It’s likely that the existing rules governing cable will either be relaxed or ignored by the FCC. A lot of the cable rules were defined by Congress in bills like the Telecommunications Act of 1996, so only Congress can change those rules. But the FCC can achieve deregulation by inaction. Already today we see some of the big cable providers violating the letter of those rules. For example, Verizon has a ‘skinny’ package that does not fit into the defined FCC definition of the structure of cable tiers. The FCC has turned a blind eye to these kinds of changes, and if they are more overt about this then we can expect cable providers everywhere to start offering line-ups people want to watch – and at more affordable prices if the cable companies can avoid paying for networks they don’t want to carry.

The cable companies are now in a battle with the OTT providers like Netflix, Sling TV and others. It’s clear to the cable companies that if they don’t fight back that they are going to bleed customers faster and faster, similar to what happened to landline voice.

One way cable companies can fight back is to introduce programming packages that are similar to what the OTT providers are offering. This is going to require a change in philosophy at cable companies because the larger companies have taken to nickel and diming customer to death in the last few years. They sell a package at a low advertised price and then load on a $10 settop box fee, a number of other fees that are made to look like taxes, and the actual price ends up $20 higher than advertised. That’s not going to work when competing head-to-head with an OTT competitor that doesn’t add any fees.

The cable companies are also going to have to get nimble. I can currently connect and disconnect from a web service like Sling TV at will. Two or three clicks and I can disconnect. And if I come back they make it easy to reconnect. The cable companies have a long way to go to get to this level of customer ease.

Of course, the big ISPs can fight back in other ways. For example, I’ve seen speculation that they will try to get taxes levied on OTT services to become more price competitive. Certainly the big ISPs have a powerful lobbying influence in Washington and might be able to pull that off.

There is also speculation that the big ISPs might try to charge ‘access fees’ to OTT providers. They might try to charge somebody like Netflix to get to their customers, much in the same manner that the big telcos charge long distance carriers for using their networks. That might not be possible without Congressional action, but in today’s political world something like this is conceivable.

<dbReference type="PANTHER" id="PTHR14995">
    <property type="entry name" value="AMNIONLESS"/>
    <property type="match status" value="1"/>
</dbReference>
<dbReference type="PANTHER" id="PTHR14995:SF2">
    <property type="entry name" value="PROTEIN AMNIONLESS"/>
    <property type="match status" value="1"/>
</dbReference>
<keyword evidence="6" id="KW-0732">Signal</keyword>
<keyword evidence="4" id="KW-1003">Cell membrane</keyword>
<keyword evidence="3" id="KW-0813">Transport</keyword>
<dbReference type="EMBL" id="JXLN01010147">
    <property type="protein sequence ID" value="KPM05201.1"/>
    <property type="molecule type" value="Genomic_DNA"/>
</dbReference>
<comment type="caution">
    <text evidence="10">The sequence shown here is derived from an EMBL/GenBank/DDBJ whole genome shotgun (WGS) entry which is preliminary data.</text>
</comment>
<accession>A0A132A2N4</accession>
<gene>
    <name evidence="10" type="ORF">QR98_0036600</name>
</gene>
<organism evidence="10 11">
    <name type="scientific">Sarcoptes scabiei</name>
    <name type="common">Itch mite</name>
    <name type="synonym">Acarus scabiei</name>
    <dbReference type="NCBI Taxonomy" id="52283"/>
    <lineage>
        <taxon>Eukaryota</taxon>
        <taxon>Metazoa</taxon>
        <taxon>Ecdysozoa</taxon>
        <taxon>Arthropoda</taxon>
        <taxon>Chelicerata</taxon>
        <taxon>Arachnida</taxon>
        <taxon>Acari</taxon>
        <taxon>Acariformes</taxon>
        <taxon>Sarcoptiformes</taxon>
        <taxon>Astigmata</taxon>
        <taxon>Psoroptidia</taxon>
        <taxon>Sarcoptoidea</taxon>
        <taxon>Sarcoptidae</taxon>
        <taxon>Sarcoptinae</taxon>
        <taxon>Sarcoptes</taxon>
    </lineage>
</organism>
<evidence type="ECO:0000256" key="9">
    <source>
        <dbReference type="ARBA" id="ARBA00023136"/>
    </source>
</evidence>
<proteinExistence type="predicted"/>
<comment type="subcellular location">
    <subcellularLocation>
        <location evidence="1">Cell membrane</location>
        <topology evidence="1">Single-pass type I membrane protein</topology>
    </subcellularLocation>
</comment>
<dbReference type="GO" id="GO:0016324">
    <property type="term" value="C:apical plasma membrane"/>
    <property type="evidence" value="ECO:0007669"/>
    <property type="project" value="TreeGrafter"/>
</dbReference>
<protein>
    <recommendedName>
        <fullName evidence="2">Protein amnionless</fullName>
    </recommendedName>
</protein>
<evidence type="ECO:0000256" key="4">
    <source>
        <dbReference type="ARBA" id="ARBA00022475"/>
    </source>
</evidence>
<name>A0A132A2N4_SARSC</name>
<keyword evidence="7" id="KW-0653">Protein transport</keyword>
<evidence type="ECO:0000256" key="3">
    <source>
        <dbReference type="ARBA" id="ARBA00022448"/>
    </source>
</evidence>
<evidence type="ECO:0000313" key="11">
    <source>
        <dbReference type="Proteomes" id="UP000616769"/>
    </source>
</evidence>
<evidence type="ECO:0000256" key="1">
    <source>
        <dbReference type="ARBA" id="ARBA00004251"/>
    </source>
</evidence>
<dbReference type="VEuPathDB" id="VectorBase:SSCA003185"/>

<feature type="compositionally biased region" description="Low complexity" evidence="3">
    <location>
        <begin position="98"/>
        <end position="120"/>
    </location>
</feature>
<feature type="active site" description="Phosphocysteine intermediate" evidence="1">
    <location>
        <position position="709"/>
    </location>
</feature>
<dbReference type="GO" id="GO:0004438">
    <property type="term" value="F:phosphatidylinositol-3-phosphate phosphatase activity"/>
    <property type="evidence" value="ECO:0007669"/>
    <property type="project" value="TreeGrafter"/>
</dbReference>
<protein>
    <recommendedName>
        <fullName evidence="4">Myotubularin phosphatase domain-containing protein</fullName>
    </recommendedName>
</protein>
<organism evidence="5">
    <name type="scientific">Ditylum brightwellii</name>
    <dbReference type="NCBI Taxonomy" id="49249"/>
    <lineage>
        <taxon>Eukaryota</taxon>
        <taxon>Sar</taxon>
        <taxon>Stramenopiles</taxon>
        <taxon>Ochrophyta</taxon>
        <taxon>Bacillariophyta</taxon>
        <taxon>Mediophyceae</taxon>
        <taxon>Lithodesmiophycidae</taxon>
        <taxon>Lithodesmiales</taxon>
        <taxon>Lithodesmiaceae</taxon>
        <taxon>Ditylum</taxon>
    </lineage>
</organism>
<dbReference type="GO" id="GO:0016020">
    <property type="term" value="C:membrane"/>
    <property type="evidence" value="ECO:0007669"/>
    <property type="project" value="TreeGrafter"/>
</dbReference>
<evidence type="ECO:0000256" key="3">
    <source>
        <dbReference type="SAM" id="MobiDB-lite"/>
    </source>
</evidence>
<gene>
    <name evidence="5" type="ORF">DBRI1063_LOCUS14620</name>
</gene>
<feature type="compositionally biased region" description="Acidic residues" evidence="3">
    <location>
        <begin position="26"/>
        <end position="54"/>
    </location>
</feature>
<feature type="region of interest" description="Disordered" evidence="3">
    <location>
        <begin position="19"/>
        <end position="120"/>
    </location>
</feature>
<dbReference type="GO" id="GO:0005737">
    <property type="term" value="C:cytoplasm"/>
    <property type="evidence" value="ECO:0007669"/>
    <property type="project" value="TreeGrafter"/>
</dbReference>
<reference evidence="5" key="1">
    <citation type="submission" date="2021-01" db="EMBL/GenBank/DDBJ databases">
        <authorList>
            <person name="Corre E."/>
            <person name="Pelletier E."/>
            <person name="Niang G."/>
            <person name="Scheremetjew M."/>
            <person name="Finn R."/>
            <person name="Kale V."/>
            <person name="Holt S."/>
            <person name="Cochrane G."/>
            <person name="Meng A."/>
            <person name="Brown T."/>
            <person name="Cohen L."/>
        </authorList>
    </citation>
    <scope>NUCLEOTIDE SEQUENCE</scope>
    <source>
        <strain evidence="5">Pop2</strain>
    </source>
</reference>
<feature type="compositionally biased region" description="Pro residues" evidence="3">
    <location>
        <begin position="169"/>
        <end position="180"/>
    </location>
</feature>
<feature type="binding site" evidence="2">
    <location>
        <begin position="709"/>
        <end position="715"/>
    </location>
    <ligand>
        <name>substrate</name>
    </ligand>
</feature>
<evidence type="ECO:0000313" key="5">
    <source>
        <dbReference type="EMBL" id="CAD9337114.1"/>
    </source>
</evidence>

Another tactic the cable companies could take would be to reintroduce low data caps. If the FCC eliminates Title II regulation that is a possibility. The cable companies could make it costly for homes that want to watch a lot of OTT content.

And perhaps the best way for the cable companies to fight back against OTT is to join them. Just last week Comcast announced that it will be introducing its own OTT product. The cable companies already have the programming relationships – this is what made it relatively easy for Dish Network to launch Sling TV.

It’s impossible to predict where this might all go. But it seems likely that we are headed towards a time of more competition – which is good for consumers. But some of these tactics could harm competition and make it hard for OTT providers to be profitable. Whichever way it goes it’s going to be an interesting battle to watch.

Regulation and Capital Spending

At the recent Mobile World Congress, FCC Chairman Ajit Pai said that one of his reasons he wants to reverse Title II regulation is that it has had a drastic impact on capital spending by ISPs. He says that the new regulations have been a disincentive for the ISPs to invest in broadband.

The Chairman bases that position on statistics provided by USTelecom which are based upon work done by Hal Singer, a Senior Fellow at GW Institute for Public Policy. Mr. Singer created the following table that shows the domestic capital spending for the big ISPs for 2014 through 2016. And indeed, this table shows a 5.6% drop, or $3.6 billion a year from 2014 to 2016 – which Mr. Singer attributes to Title II regulation.

2014

2015

2016

AT&T $21.1 $17.3 $17.8
Verizon $17.2 $17.8 $17.1
Comcast $6.4 $7.1 $7.7
Sprint $3.8 $3.9 $1.4
Time Warner Cable $4.1 $4.4 $3.8
T-Mobile $4.3 $4.7 $4.7
CenturyLink $3.0 $2.9 $3.0
Charter $2.2 $1.9 $3.1
Cablevision $0.9 $0.8 $0.6
Frontier $0.6 $0.7 $1.3
US Cellular $0.6 $0.5 $0.5
Suddenlink $0.3 $0.4 $0.3